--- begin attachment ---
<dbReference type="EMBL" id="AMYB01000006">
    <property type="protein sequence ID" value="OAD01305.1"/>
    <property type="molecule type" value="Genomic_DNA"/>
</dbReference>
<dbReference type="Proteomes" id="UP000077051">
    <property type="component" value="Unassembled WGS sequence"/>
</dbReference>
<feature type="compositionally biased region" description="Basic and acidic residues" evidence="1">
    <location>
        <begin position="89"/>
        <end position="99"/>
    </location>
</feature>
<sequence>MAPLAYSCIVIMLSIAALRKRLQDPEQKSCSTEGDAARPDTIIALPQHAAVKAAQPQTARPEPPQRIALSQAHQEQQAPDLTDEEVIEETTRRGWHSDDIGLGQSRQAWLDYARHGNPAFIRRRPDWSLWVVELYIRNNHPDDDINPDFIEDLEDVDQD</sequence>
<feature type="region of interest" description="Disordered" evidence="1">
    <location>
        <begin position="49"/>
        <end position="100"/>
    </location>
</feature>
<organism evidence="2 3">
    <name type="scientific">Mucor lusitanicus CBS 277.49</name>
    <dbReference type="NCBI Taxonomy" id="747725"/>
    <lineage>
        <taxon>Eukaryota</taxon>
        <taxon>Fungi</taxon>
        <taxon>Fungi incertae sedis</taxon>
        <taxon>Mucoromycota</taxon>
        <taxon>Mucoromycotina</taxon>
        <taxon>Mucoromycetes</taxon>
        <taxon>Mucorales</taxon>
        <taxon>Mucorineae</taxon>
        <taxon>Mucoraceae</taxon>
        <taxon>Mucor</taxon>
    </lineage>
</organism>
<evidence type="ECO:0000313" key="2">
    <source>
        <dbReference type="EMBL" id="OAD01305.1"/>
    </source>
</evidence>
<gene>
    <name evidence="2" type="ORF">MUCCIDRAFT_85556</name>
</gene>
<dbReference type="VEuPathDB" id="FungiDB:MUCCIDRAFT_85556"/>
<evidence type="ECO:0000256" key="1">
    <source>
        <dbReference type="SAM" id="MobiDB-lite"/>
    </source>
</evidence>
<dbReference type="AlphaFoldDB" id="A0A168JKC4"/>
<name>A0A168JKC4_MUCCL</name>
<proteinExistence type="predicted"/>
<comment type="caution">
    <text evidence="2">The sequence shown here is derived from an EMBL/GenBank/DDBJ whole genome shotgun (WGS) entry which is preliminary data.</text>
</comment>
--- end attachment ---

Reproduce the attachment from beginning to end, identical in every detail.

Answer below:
<dbReference type="EMBL" id="AMYB01000006">
    <property type="protein sequence ID" value="OAD01305.1"/>
    <property type="molecule type" value="Genomic_DNA"/>
</dbReference>
<dbReference type="Proteomes" id="UP000077051">
    <property type="component" value="Unassembled WGS sequence"/>
</dbReference>
<feature type="compositionally biased region" description="Basic and acidic residues" evidence="1">
    <location>
        <begin position="89"/>
        <end position="99"/>
    </location>
</feature>
<sequence>MAPLAYSCIVIMLSIAALRKRLQDPEQKSCSTEGDAARPDTIIALPQHAAVKAAQPQTARPEPPQRIALSQAHQEQQAPDLTDEEVIEETTRRGWHSDDIGLGQSRQAWLDYARHGNPAFIRRRPDWSLWVVELYIRNNHPDDDINPDFIEDLEDVDQD</sequence>
<feature type="region of interest" description="Disordered" evidence="1">
    <location>
        <begin position="49"/>
        <end position="100"/>
    </location>
</feature>
<organism evidence="2 3">
    <name type="scientific">Mucor lusitanicus CBS 277.49</name>
    <dbReference type="NCBI Taxonomy" id="747725"/>
    <lineage>
        <taxon>Eukaryota</taxon>
        <taxon>Fungi</taxon>
        <taxon>Fungi incertae sedis</taxon>
        <taxon>Mucoromycota</taxon>
        <taxon>Mucoromycotina</taxon>
        <taxon>Mucoromycetes</taxon>
        <taxon>Mucorales</taxon>
        <taxon>Mucorineae</taxon>
        <taxon>Mucoraceae</taxon>
        <taxon>Mucor</taxon>
    </lineage>
</organism>
<evidence type="ECO:0000313" key="2">
    <source>
        <dbReference type="EMBL" id="OAD01305.1"/>
    </source>
</evidence>
<gene>
    <name evidence="2" type="ORF">MUCCIDRAFT_85556</name>
</gene>
<dbReference type="VEuPathDB" id="FungiDB:MUCCIDRAFT_85556"/>
<evidence type="ECO:0000256" key="1">
    <source>
        <dbReference type="SAM" id="MobiDB-lite"/>
    </source>
</evidence>
<dbReference type="AlphaFoldDB" id="A0A168JKC4"/>
<name>A0A168JKC4_MUCCL</name>
<proteinExistence type="predicted"/>
<comment type="caution">
    <text evidence="2">The sequence shown here is derived from an EMBL/GenBank/DDBJ whole genome shotgun (WGS) entry which is preliminary data.</text>
</comment>